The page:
Tokyo is a food-lover's paradise, with more Michelin starred restaurants than any other city in the world. Even if you do not dine at these rarefied heights, it is possible to eat very well without bankrupting yourself. From sushi restaurants to tempura, ramen, yakitori and little bento boxes sold at street corners, there is something to suit every budget and every taste.
Whether you eat in an upscale restaurant or a tiny sushi bar, you will find every dish made with the freshest ingredients, perfectly cooked and beautifully presented. This meticulous attention to detail is what makes eating in Japan such an amazing experience.
One of the most interesting places to eat a quick, inexpensive lunch is in the food hall basements of Tokyo's many high end department stores. These places are huge and filled with a mind boggling array of stalls selling raw and prepared food.
It became obvious to us that people in Tokyo take food very seriously when we wandered past a street corner with a huge chef looming majestically on one side and giant teacups adorning a building on the other side. We had reached the famous Kappabashi, a street that specializes in shops selling restaurant and kitchen supplies.
As we strolled down the street, we came across many stores selling anything and everything you could possibly want to equip your kitchen. There were kitchen supply stores, food stores, knife stores and even stores specializing in selling fake food replicas! How can anyone resist buying fake food?!
A short distance from Kappabashi we ate a truly memorable meal at an old, well known restaurant called Sansado that specializes in tempura. There is always a long line of people waiting to get in, so by the time we were seated, we were quite hungry! Our meal consisted of many different kinds of tempura, some made with an assortment of vegetables and some with shrimp. Biting into the crisp, crunchy batter to the tender vegetables and shrimp inside was a sublime experience!
Tempura was introduced to Japan by seventeenth century Portuguese missionaries who traveled from their Indian colony in Goa. It is quite likely that they brought along with them Goan cooks who were used to cooking pakoras, the ever popular Indian snack. The name has Latin roots, where "tempora" refers to the period of Lent when Catholics gave up eating meat and had only fish or vegetables. Frying these in batter made Lent quite agreeable!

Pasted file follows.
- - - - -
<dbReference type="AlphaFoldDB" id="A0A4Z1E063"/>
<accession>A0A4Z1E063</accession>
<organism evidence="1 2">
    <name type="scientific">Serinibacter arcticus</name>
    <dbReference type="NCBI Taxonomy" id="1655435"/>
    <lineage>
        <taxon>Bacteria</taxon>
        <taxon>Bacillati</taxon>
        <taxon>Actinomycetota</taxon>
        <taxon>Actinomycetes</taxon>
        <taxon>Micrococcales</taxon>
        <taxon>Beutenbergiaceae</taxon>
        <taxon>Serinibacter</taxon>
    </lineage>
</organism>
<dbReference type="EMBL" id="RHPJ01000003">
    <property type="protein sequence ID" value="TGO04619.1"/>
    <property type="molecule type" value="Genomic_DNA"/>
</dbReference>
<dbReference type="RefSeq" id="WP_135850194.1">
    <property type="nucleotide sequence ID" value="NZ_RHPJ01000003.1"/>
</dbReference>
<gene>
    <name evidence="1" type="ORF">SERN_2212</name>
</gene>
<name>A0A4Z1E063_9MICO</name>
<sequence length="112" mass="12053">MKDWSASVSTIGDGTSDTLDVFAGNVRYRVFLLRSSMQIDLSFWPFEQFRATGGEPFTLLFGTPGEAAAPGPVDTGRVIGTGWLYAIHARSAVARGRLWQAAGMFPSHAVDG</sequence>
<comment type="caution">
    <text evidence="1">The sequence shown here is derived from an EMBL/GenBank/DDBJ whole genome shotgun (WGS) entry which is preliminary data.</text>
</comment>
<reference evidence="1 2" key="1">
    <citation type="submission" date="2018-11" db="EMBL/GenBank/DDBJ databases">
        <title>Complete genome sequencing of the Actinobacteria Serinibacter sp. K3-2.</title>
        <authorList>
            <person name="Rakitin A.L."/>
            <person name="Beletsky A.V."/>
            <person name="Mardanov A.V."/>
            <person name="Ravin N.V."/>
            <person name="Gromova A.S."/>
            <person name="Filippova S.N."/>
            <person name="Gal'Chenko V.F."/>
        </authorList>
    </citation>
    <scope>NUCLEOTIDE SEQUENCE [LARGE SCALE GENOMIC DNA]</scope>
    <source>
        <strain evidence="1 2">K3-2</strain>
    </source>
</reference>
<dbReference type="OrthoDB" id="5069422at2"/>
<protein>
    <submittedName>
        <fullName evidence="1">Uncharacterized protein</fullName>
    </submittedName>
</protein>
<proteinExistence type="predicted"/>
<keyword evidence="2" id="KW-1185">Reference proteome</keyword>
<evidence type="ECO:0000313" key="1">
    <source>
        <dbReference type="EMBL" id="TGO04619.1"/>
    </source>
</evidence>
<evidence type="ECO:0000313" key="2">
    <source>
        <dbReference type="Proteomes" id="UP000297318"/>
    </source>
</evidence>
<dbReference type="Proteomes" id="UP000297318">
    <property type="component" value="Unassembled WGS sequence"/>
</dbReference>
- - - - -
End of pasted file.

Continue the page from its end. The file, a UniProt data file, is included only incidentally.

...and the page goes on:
My tempura recipe returns to its Indian origins by using chickpea flour in the batter, as is done in making pakoras. The chickpea flour imparts an earthy taste to the batter which is enhanced by the addition of cumin seeds. Egg yolk and baking powder ensure that the coating of batter remains crisp and does not absorb excess oil during deep frying.
Feel free to use an assortment of other vegetables such as sliced eggplant, okra, lotus root, sweet red pepper or whole hot green chillies, along with the cauliflower. Serve with mango or tamarind chutney.
300gm cauliflower florets (about 3 cups ), cut into small bite sized pieces
1/2 cup each: all purpose flour, chickpea flour (besan)
Salt to taste
1/4 tsp each: baking powder, cumin seeds
1 egg yolk
3/4 cup cold water
2 cups oil for deep frying
Place cauliflower in large mixing bowl.
Combine all purpose flour, chickpea flour, salt, baking powder and cumin seeds in deep mixing bowl. Combine egg yolk and water in small bowl and and add to dry flour mixture. Mix gently until fairly smooth. Do not overmix.
Heat oil for deep frying in wok set over medium heat. Dip cauliflower pieces in batter and lower gently into hot oil. Do not over crowd the wok. Do this in batches. Fry cauliflower for about 5 min per side, turning once or until tender and golden. Drain on paper towels. Proceed similarly with remaining cauliflower.